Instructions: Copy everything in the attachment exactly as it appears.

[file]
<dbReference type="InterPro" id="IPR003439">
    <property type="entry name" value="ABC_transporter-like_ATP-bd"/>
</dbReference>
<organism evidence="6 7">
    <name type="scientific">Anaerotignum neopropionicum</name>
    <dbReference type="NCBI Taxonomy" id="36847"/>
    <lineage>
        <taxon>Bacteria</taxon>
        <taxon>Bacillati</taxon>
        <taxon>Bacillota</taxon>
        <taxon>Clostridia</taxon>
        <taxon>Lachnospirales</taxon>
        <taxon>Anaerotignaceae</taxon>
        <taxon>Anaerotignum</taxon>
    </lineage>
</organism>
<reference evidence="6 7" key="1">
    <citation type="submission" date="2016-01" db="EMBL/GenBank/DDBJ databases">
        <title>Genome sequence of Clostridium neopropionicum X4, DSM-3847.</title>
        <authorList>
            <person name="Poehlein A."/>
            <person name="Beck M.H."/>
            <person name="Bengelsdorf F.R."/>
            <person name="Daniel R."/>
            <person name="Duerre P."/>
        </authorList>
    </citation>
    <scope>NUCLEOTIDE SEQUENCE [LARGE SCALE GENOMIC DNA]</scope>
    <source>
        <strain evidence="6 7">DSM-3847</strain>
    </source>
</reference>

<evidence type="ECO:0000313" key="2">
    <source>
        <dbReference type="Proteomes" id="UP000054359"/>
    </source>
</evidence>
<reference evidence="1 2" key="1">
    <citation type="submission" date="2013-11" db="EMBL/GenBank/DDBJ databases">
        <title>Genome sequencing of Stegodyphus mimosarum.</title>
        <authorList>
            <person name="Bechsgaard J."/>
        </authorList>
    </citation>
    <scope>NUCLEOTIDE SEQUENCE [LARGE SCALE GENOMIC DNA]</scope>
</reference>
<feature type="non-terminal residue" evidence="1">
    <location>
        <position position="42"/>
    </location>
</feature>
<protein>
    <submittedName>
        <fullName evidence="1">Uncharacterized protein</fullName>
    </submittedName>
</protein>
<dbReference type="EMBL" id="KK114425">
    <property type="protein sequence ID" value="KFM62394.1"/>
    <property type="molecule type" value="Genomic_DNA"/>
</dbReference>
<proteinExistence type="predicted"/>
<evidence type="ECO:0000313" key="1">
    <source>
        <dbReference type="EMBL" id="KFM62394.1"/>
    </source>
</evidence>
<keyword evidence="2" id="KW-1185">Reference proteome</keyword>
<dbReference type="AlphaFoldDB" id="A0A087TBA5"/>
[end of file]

<dbReference type="InterPro" id="IPR003439">
    <property type="entry name" value="ABC_transporter-like_ATP-bd"/>
</dbReference>
<organism evidence="6 7">
    <name type="scientific">Anaerotignum neopropionicum</name>
    <dbReference type="NCBI Taxonomy" id="36847"/>
    <lineage>
        <taxon>Bacteria</taxon>
        <taxon>Bacillati</taxon>
        <taxon>Bacillota</taxon>
        <taxon>Clostridia</taxon>
        <taxon>Lachnospirales</taxon>
        <taxon>Anaerotignaceae</taxon>
        <taxon>Anaerotignum</taxon>
    </lineage>
</organism>
<reference evidence="6 7" key="1">
    <citation type="submission" date="2016-01" db="EMBL/GenBank/DDBJ databases">
        <title>Genome sequence of Clostridium neopropionicum X4, DSM-3847.</title>
        <authorList>
            <person name="Poehlein A."/>
            <person name="Beck M.H."/>
            <person name="Bengelsdorf F.R."/>
            <person name="Daniel R."/>
            <person name="Duerre P."/>
        </authorList>
    </citation>
    <scope>NUCLEOTIDE SEQUENCE [LARGE SCALE GENOMIC DNA]</scope>
    <source>
        <strain evidence="6 7">DSM-3847</strain>
    </source>
</reference>

<evidence type="ECO:0000313" key="2">
    <source>
        <dbReference type="Proteomes" id="UP000054359"/>
    </source>
</evidence>
<reference evidence="1 2" key="1">
    <citation type="submission" date="2013-11" db="EMBL/GenBank/DDBJ databases">
        <title>Genome sequencing of Stegodyphus mimosarum.</title>
        <authorList>
            <person name="Bechsgaard J."/>
        </authorList>
    </citation>
    <scope>NUCLEOTIDE SEQUENCE [LARGE SCALE GENOMIC DNA]</scope>
</reference>
<feature type="non-terminal residue" evidence="1">
    <location>
        <position position="42"/>
    </location>
</feature>
<protein>
    <submittedName>
        <fullName evidence="1">Uncharacterized protein</fullName>
    </submittedName>
</protein>
<dbReference type="EMBL" id="KK114425">
    <property type="protein sequence ID" value="KFM62394.1"/>
    <property type="molecule type" value="Genomic_DNA"/>
</dbReference>
<proteinExistence type="predicted"/>
<evidence type="ECO:0000313" key="1">
    <source>
        <dbReference type="EMBL" id="KFM62394.1"/>
    </source>
</evidence>
<keyword evidence="2" id="KW-1185">Reference proteome</keyword>
<dbReference type="AlphaFoldDB" id="A0A087TBA5"/>